Retaining walls add appeal and practical benefits to just about any landscape. By holding in a volume of soil and preventing it from collapsing into a slope, they can:

  1. Stop soil erosion in hilly areas where rain would otherwise chip away at the landscape.
  2. Manage water flow away from your home, garage, and other structures, to reduce the chance of flooding.
  3. Create terraces that give you more flat space to enjoy on hilly terrain.
  4. Be used as boundary markers that are clear, but more subtle than a fence or wall.
  5. Be used to create raised garden beds.
  6. Add visual interest to otherwise flat landscapes.

Although all retaining walls hold back soil, they can be built in many shapes and styles, and from several materials. Block, stone, and timber are classics, and each has its own unique benefits and appeal. We install each type of retaining wall.

Why Choose a Block Retaining Wall?

Because blocks are made from poured concrete, they are engineered for strength, durability, and are low maintenance. They come in many colors, shapes, and texture options, including artificial stone.

The blocks, being made in uniform sizes, can form impressively solid walls. Some varieties have a lip that lets each row interlock with the row below for even more strength.

Block walls are great for areas with high soil pressure, such as steep slopes or water-saturated soil, as they can form the strongest retaining walls. When strength is not the primary focus, many people choose block for the large variety of color, shape, and texture options.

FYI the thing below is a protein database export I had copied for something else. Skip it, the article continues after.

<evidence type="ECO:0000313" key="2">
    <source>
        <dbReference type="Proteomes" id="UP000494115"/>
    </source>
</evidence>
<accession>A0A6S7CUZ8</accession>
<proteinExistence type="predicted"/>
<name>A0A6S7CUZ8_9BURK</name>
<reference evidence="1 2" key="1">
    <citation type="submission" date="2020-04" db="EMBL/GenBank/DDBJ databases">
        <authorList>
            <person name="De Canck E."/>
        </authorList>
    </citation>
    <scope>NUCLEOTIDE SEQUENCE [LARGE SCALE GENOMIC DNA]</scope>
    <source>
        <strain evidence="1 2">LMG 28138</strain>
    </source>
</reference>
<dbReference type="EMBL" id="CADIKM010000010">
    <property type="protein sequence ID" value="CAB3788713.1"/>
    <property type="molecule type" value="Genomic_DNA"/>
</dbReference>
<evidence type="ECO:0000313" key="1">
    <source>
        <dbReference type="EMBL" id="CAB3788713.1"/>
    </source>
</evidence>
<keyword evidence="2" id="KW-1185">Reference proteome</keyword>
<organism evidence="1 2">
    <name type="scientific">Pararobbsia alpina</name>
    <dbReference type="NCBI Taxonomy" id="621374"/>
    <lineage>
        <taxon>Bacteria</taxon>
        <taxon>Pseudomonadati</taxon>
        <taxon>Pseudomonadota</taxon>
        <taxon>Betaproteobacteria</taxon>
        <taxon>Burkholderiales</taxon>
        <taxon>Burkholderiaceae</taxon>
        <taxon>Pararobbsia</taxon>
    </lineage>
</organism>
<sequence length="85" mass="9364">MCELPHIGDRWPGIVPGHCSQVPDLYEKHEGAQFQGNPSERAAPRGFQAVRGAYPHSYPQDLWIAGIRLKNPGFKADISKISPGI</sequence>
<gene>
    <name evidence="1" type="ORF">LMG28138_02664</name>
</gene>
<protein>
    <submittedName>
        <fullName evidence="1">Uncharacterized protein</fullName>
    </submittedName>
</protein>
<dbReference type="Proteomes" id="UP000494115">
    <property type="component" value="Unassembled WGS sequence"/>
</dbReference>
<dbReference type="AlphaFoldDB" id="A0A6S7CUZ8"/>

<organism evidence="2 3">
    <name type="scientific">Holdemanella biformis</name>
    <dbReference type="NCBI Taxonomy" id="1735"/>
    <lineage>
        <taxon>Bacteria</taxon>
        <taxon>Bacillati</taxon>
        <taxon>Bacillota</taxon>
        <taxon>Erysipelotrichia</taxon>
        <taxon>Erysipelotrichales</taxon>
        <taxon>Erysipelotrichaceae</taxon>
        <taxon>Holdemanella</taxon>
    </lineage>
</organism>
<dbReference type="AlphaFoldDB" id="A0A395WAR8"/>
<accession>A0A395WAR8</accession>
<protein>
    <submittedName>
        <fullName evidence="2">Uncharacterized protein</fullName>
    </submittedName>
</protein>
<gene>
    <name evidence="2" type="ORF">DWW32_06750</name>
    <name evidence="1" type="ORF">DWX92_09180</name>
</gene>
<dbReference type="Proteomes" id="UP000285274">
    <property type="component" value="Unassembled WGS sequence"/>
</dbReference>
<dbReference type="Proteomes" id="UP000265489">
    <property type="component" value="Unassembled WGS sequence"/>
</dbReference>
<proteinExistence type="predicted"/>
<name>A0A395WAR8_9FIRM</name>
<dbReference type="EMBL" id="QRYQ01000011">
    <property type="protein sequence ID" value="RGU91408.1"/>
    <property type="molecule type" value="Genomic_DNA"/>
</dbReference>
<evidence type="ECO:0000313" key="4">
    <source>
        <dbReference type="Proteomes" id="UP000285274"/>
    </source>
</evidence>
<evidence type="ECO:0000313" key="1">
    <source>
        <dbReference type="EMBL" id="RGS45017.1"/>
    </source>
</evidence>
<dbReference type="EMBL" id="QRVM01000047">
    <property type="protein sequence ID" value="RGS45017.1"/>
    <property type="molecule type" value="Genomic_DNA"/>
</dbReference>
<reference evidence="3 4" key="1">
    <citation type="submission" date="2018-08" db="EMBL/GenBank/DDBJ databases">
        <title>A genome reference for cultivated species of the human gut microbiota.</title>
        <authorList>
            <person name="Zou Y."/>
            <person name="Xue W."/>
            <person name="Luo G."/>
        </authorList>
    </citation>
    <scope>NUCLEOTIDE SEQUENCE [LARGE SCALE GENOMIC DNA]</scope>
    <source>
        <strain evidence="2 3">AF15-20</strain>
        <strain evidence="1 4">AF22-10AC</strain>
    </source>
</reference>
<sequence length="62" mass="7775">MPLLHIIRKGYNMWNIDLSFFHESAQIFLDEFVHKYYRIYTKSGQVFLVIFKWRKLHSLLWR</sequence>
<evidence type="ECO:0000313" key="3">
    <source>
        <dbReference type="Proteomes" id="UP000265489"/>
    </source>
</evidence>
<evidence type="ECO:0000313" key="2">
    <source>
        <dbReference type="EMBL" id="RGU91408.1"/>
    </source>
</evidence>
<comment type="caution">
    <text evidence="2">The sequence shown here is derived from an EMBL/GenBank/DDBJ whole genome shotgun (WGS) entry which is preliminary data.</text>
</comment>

Block Retaining Wall Installation Process

Here’s how a typical block retaining wall is installed. The first step is to dig a level trench about six inches deep and twelve inches wide, filling it with several inches of compacted gravel. This gives the wall a solid foundation.

Good drainage is important, otherwise too much water can build up behind the wall, damaging it or creating waterlogged soil. To help with drainage, we install a layer of landscape fabric behind the blocks, and fill the area behind the wall with gravel. This creates a porous layer that helps diffuse water more quickly into the soil below.

Once the wall is nearing its finished height, we lock it in place using concrete adhesive on the top two rows of blocks. For some walls, this is the last step, and they’re completed.

You may choose to add capstones to the wall, to give them an extra finishing element. These also come in a variety of colors, shapes, and sizes.

Block retaining walls used in residential landscaping are typically around three feet high. However, we have experience building walls much higher. If you need a tall or unusually shaped retaining wall, the Landscape Guys can build it!

Contact us today to get started.